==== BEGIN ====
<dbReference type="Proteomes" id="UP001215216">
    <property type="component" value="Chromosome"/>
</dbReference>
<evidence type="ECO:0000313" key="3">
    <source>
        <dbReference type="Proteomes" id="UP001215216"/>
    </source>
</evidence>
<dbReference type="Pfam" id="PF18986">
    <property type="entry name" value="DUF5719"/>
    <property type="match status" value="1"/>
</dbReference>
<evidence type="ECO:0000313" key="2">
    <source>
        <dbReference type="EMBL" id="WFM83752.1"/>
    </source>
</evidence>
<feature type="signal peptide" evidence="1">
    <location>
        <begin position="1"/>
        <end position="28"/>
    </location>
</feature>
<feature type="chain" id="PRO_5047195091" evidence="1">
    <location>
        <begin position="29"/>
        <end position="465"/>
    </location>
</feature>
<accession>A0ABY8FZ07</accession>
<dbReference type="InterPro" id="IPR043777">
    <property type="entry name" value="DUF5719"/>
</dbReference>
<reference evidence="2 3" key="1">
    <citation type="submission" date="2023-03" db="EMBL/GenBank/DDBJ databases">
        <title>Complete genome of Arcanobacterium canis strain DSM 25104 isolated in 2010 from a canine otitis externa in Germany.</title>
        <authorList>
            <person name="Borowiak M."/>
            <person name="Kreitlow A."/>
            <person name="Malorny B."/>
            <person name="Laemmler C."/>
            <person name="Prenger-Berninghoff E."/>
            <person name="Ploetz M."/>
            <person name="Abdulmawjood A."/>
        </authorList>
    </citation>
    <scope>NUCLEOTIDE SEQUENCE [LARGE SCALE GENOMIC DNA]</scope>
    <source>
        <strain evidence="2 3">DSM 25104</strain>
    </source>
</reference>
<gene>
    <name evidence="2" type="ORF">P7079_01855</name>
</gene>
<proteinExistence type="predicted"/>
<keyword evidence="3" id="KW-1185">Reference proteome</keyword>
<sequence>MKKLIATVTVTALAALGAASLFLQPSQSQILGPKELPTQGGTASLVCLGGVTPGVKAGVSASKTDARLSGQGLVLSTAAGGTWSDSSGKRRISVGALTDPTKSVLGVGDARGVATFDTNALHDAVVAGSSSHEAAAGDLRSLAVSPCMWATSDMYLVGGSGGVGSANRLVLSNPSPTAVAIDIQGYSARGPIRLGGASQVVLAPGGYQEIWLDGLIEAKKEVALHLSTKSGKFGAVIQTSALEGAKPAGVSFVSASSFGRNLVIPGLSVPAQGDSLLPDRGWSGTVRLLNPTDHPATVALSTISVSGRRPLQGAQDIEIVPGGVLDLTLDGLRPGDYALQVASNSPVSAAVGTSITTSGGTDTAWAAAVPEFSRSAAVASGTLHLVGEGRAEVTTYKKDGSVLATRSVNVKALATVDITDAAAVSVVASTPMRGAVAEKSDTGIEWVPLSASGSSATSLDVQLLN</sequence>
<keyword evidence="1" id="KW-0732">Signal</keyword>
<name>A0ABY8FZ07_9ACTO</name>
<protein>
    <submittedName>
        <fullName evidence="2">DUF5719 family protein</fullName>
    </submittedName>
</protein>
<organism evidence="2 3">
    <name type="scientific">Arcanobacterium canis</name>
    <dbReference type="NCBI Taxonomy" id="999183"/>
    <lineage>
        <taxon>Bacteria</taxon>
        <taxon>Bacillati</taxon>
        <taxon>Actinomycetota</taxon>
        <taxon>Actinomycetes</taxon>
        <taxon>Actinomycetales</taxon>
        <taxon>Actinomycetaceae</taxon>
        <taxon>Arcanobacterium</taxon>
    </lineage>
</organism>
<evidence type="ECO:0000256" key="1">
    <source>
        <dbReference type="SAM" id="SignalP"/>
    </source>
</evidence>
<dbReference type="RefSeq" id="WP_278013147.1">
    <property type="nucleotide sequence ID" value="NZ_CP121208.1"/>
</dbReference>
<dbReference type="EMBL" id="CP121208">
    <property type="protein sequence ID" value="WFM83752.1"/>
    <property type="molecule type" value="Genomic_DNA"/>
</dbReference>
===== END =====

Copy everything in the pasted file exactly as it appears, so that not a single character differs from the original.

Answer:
<dbReference type="Proteomes" id="UP001215216">
    <property type="component" value="Chromosome"/>
</dbReference>
<evidence type="ECO:0000313" key="3">
    <source>
        <dbReference type="Proteomes" id="UP001215216"/>
    </source>
</evidence>
<dbReference type="Pfam" id="PF18986">
    <property type="entry name" value="DUF5719"/>
    <property type="match status" value="1"/>
</dbReference>
<evidence type="ECO:0000313" key="2">
    <source>
        <dbReference type="EMBL" id="WFM83752.1"/>
    </source>
</evidence>
<feature type="signal peptide" evidence="1">
    <location>
        <begin position="1"/>
        <end position="28"/>
    </location>
</feature>
<feature type="chain" id="PRO_5047195091" evidence="1">
    <location>
        <begin position="29"/>
        <end position="465"/>
    </location>
</feature>
<accession>A0ABY8FZ07</accession>
<dbReference type="InterPro" id="IPR043777">
    <property type="entry name" value="DUF5719"/>
</dbReference>
<reference evidence="2 3" key="1">
    <citation type="submission" date="2023-03" db="EMBL/GenBank/DDBJ databases">
        <title>Complete genome of Arcanobacterium canis strain DSM 25104 isolated in 2010 from a canine otitis externa in Germany.</title>
        <authorList>
            <person name="Borowiak M."/>
            <person name="Kreitlow A."/>
            <person name="Malorny B."/>
            <person name="Laemmler C."/>
            <person name="Prenger-Berninghoff E."/>
            <person name="Ploetz M."/>
            <person name="Abdulmawjood A."/>
        </authorList>
    </citation>
    <scope>NUCLEOTIDE SEQUENCE [LARGE SCALE GENOMIC DNA]</scope>
    <source>
        <strain evidence="2 3">DSM 25104</strain>
    </source>
</reference>
<gene>
    <name evidence="2" type="ORF">P7079_01855</name>
</gene>
<proteinExistence type="predicted"/>
<keyword evidence="3" id="KW-1185">Reference proteome</keyword>
<sequence>MKKLIATVTVTALAALGAASLFLQPSQSQILGPKELPTQGGTASLVCLGGVTPGVKAGVSASKTDARLSGQGLVLSTAAGGTWSDSSGKRRISVGALTDPTKSVLGVGDARGVATFDTNALHDAVVAGSSSHEAAAGDLRSLAVSPCMWATSDMYLVGGSGGVGSANRLVLSNPSPTAVAIDIQGYSARGPIRLGGASQVVLAPGGYQEIWLDGLIEAKKEVALHLSTKSGKFGAVIQTSALEGAKPAGVSFVSASSFGRNLVIPGLSVPAQGDSLLPDRGWSGTVRLLNPTDHPATVALSTISVSGRRPLQGAQDIEIVPGGVLDLTLDGLRPGDYALQVASNSPVSAAVGTSITTSGGTDTAWAAAVPEFSRSAAVASGTLHLVGEGRAEVTTYKKDGSVLATRSVNVKALATVDITDAAAVSVVASTPMRGAVAEKSDTGIEWVPLSASGSSATSLDVQLLN</sequence>
<keyword evidence="1" id="KW-0732">Signal</keyword>
<name>A0ABY8FZ07_9ACTO</name>
<protein>
    <submittedName>
        <fullName evidence="2">DUF5719 family protein</fullName>
    </submittedName>
</protein>
<organism evidence="2 3">
    <name type="scientific">Arcanobacterium canis</name>
    <dbReference type="NCBI Taxonomy" id="999183"/>
    <lineage>
        <taxon>Bacteria</taxon>
        <taxon>Bacillati</taxon>
        <taxon>Actinomycetota</taxon>
        <taxon>Actinomycetes</taxon>
        <taxon>Actinomycetales</taxon>
        <taxon>Actinomycetaceae</taxon>
        <taxon>Arcanobacterium</taxon>
    </lineage>
</organism>
<evidence type="ECO:0000256" key="1">
    <source>
        <dbReference type="SAM" id="SignalP"/>
    </source>
</evidence>
<dbReference type="RefSeq" id="WP_278013147.1">
    <property type="nucleotide sequence ID" value="NZ_CP121208.1"/>
</dbReference>
<dbReference type="EMBL" id="CP121208">
    <property type="protein sequence ID" value="WFM83752.1"/>
    <property type="molecule type" value="Genomic_DNA"/>
</dbReference>